Los Angeles County Metropolitan Transit Authority has latched subway entry gates at downtown Union Station, as part of plan to prevent fare evaders from breezing through the gates and using the transit system without paying, reports NBC Los Angeles.
The new system will not only thwart commuters who illegally cut through for free rides, but also promote the Metro’s fare payment system, known as TAP (Transit Access Pass). While not a pass in itself, the TAP card is an important innovation for L.A. County transit riders.
The plastic card contains a smart chip that enables riders to buy and electronically load Metro passes, participating regional and local transit line passes, electronic cash, or any combination of the three. It offers the ability to hold multiple passes, paying fares to the exact penny, and eliminating the necessity of carrying around loose change.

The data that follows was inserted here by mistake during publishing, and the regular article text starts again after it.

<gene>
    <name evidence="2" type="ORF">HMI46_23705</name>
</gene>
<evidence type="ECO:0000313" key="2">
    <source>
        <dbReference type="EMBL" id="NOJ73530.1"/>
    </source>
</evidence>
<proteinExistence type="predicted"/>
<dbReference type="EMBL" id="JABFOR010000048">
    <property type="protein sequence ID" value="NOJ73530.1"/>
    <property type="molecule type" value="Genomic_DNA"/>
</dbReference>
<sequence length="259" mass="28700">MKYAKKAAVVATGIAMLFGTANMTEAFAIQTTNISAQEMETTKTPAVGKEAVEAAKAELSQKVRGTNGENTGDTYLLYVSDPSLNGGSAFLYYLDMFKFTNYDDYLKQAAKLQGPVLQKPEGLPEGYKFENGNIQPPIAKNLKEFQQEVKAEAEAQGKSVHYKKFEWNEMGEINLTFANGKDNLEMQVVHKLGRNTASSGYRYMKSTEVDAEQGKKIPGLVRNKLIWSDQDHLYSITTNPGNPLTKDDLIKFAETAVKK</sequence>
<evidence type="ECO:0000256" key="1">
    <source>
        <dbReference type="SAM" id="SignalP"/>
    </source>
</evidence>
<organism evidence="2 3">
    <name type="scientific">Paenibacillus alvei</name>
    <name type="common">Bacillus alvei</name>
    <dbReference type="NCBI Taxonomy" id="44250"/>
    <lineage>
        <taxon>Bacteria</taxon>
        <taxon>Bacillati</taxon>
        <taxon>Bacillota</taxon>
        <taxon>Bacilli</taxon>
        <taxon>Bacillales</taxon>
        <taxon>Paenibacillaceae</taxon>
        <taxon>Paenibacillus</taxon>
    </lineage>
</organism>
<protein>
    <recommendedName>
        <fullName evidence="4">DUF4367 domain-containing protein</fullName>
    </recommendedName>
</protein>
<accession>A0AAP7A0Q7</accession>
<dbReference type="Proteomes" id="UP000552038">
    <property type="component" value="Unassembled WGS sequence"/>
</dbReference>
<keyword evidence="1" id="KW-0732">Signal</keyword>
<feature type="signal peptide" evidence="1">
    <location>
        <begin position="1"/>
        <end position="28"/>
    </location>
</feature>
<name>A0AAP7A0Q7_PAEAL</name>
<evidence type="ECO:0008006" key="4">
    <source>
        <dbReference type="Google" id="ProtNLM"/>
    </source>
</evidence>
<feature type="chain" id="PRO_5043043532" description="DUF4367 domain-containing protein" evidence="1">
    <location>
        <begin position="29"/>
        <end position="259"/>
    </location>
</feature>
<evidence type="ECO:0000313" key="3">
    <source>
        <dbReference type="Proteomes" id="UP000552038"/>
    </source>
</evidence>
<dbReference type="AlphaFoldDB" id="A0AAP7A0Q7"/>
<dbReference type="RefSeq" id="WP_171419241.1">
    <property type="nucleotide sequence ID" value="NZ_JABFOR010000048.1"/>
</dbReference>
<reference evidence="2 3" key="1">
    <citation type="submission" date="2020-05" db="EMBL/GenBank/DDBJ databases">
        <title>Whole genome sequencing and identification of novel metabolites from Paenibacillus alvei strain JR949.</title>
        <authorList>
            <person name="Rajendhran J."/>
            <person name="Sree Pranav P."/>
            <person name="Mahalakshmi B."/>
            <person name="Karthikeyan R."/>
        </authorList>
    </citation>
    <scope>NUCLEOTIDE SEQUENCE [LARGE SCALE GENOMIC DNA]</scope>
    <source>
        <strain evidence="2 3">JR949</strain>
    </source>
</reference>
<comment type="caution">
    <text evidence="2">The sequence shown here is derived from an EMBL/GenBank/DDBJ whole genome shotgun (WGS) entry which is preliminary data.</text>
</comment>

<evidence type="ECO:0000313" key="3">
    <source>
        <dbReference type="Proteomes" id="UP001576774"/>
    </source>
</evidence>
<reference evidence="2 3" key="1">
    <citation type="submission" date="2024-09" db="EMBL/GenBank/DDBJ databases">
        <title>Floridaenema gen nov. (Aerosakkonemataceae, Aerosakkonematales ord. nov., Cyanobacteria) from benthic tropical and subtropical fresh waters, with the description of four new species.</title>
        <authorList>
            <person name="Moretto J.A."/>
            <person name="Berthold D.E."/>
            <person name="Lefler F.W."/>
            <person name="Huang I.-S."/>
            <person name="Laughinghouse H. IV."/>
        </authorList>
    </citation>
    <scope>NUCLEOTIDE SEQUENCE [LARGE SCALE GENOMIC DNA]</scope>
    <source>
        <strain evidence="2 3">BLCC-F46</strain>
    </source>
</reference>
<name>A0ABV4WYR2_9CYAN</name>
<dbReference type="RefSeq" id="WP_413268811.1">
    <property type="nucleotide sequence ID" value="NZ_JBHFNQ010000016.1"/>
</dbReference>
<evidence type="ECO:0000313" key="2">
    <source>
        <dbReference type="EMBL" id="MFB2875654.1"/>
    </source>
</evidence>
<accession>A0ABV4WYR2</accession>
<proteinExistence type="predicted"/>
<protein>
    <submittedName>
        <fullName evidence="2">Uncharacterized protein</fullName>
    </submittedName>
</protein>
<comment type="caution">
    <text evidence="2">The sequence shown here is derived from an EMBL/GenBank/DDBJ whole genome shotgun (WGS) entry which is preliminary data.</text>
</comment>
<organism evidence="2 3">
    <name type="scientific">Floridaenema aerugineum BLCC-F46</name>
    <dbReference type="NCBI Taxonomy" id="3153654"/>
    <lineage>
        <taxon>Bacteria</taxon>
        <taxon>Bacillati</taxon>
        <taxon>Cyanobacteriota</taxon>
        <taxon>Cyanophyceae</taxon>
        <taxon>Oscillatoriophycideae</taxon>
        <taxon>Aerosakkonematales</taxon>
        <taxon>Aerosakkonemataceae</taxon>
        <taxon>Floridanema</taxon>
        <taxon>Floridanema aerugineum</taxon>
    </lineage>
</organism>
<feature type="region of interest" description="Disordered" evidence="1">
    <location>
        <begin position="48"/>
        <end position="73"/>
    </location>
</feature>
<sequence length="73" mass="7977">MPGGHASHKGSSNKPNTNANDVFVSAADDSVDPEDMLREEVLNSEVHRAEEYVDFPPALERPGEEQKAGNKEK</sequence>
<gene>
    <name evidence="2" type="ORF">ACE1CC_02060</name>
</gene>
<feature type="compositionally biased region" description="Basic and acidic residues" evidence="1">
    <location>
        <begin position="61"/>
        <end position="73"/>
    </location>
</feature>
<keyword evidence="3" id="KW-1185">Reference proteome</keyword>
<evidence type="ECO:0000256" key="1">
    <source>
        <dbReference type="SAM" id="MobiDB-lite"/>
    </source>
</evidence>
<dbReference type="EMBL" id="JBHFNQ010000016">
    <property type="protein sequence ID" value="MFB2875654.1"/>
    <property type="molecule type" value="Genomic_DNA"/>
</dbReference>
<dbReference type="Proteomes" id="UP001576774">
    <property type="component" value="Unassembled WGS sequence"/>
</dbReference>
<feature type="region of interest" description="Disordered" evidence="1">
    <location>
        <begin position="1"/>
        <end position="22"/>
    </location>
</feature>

According to the NBC report, previously, an honor system was used — and abused. Video from a Metro station showed several commuters could be seen walking through the unlatched turnstiles without paying. Metro officials report they are losing an estimated $2 million per year because of fare evaders.
But as of Wednesday, on Metro’s Red and Purple lines out of Union Station, if commuters don’t pay, the latched turnstiles won’t open. Turnstiles at other stations on those lines will be latched by the end of summer.
Meanwhile, inspectors and sheriff deputies will continue to staff stations, on the lookout for anyone trying to find another method of boarding without paying.